CD sales dropped 20 percent in 2008, as reported by The Wall Street Journal. But this isn't the whole story.
As Ars Technica points out, the music industry as a whole grew in 2008, with online sales accelerating. But this, too, doesn't tell the whole story.
The real story behind this creative destruction is called out by rising revenues for organizations like ASCAP, and underlined in the Media Futurist blog, where Gerd Leonhard points out that the real shift in the music industry is away from copy-based license business and toward flat-rate, attention-based business models. What is an attention-based model?
It's a model in which the creator's brand offers more protection than digital rights management because you can't counterfeit a live performance, for example. But it's more than that. It's also about customers liking and trusting one's brand enough to subscribe to a steady stream from the creator, not just partaking in dribs and drabs (i.e., licensing copies to the music).
Attention-based revenues (i.e. not just advertising-as-we-knew-it but also revenue sharing of flat-rate offerings, next-generation advertising, up-stream selling and marketing, sponsorships and branding, linking and referring, etc.) will very likely surpass copy and unit sales revenues.
A future where many content creators of all kinds, in all locations, and within all levels of accomplishment will make more money based on what their brand stands for, based on their fans, aka users, having real, meaningful experiences with or through them, and based on who pays attention to them, when and where....
In our immediate future as content creators and companies that serve them, it's all about gathering and converting attention--at least until the world is so well-served with feels-like-free content in return for attention that physical copies become desirable again (and they will).
What does this have to do with software? Much, if you're an open-source or SaaS business, but I think it also applies to Microsoft and Oracle. Whether open-source or proprietary software, however, I think it's particularly germane to the big providers in these categories: Red Hat, Sun Microsystems, Salesforce.com, Oracle, and Microsoft.
Why do enterprises pay Red Hat for a Red Hat Enterprise Linux subscription today? In part, it's to get a license to use RHEL on a particular server for a particular application at a particular time.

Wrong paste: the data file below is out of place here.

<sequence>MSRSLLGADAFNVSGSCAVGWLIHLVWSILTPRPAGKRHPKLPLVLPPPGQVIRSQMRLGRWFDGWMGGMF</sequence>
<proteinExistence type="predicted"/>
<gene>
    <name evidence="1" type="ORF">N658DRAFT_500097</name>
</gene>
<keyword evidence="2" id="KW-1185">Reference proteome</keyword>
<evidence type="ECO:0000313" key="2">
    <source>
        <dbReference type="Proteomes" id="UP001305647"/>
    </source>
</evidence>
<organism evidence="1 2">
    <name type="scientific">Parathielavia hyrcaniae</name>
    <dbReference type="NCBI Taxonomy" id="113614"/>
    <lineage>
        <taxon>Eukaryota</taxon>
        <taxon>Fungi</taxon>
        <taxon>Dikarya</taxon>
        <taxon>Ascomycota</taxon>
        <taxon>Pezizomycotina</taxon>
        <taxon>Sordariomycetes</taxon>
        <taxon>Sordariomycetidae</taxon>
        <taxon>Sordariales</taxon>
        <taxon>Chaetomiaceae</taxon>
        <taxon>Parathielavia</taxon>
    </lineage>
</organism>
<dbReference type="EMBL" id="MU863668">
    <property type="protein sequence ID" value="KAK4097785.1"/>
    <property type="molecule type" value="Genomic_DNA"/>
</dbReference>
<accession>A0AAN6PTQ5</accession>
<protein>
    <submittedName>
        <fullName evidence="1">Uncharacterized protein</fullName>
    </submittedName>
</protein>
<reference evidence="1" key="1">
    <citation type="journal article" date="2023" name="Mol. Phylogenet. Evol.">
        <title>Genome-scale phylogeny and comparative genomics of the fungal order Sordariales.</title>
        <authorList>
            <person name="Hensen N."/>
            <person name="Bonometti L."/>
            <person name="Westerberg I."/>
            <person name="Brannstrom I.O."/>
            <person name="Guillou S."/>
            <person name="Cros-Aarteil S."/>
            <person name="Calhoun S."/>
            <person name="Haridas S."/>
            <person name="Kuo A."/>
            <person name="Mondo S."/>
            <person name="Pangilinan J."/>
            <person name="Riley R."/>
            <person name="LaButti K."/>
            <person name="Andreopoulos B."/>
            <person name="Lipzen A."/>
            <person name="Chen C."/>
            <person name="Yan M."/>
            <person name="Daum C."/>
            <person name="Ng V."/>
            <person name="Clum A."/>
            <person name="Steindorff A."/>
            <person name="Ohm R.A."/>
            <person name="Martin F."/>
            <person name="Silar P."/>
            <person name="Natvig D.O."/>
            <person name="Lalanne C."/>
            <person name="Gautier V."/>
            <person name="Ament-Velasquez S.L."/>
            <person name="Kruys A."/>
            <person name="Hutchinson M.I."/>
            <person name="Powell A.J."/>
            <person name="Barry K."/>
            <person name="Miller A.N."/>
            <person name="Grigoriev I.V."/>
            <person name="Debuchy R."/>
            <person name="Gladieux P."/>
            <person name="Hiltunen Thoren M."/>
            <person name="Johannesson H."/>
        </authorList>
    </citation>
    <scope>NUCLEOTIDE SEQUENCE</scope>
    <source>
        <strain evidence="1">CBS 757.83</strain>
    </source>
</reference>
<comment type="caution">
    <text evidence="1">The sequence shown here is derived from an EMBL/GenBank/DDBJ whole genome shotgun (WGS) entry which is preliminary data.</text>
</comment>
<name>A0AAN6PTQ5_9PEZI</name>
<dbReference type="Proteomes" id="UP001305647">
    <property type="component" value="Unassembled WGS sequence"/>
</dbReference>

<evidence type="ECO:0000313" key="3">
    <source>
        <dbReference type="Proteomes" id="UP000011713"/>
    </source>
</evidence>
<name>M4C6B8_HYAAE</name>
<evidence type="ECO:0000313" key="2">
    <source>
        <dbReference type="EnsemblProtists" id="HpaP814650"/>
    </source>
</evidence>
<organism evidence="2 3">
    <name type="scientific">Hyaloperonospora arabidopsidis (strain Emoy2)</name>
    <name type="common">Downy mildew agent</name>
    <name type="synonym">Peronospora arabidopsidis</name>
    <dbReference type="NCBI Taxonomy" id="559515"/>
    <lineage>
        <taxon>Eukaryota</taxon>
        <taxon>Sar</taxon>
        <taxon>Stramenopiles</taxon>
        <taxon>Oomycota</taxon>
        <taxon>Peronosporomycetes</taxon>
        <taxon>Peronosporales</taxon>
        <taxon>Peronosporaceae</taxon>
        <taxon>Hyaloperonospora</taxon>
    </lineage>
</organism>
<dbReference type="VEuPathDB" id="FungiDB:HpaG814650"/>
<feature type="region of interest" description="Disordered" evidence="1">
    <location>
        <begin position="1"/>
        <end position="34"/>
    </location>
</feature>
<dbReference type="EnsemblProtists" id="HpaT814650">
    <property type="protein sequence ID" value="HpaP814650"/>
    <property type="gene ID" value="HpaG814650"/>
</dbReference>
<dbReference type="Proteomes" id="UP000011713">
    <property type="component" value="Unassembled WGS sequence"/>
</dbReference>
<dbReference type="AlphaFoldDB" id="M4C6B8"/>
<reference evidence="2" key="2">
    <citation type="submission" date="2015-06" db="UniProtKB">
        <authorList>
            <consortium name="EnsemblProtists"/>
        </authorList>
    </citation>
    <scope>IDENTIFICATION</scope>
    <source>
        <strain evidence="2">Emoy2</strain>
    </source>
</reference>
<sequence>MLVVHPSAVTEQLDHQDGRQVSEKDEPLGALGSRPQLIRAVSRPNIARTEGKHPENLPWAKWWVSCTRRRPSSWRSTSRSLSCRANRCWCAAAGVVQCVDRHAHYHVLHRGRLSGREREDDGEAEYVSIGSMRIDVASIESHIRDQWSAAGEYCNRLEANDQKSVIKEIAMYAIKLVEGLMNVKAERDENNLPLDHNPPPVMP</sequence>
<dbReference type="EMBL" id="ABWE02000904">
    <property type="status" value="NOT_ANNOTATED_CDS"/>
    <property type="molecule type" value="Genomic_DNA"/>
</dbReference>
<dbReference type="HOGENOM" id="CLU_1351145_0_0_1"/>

But really, it's to tap into an ongoing value stream, as Red Hat CEO Jim Whitehurst intimated to me several months ago. It's a subscription to the Red Hat experience, in other words, not one copy once and for all.
Today, that Red Hat experience is somewhat limited: it's an operating system, and it's an application server. I suspect, however, that Red Hat's future lies in becoming an ASCAP of open-source software, rather than The Police of operating systems. Customers will look to Red Hat to provide a steady stream of open-source value, not a few big "songs."
The same thing is happening elsewhere. Oracle has set itself up as a broad brand that can provide value on a wide array of fronts, following Microsoft's lead. Salesforce? It clearly has set its sights on becoming more than just a CRM player with a novel delivery model. It aims to be the ASCAP of SaaS-based software delivery. And Google? Well, looking at its top 10 applications, it's clear that it, too, is building a broad Google experience, not simply one-off applications.
This is the near-term future of enterprise software. It's not about protecting individual copies of software so much as delivering a strong brand that can command broad-based subscriptions to one's overall value. For open-source vendors like Red Hat and Sun, it may mean that they need to start aggregating a wider array of open-source products into their subscriptions sooner rather than later.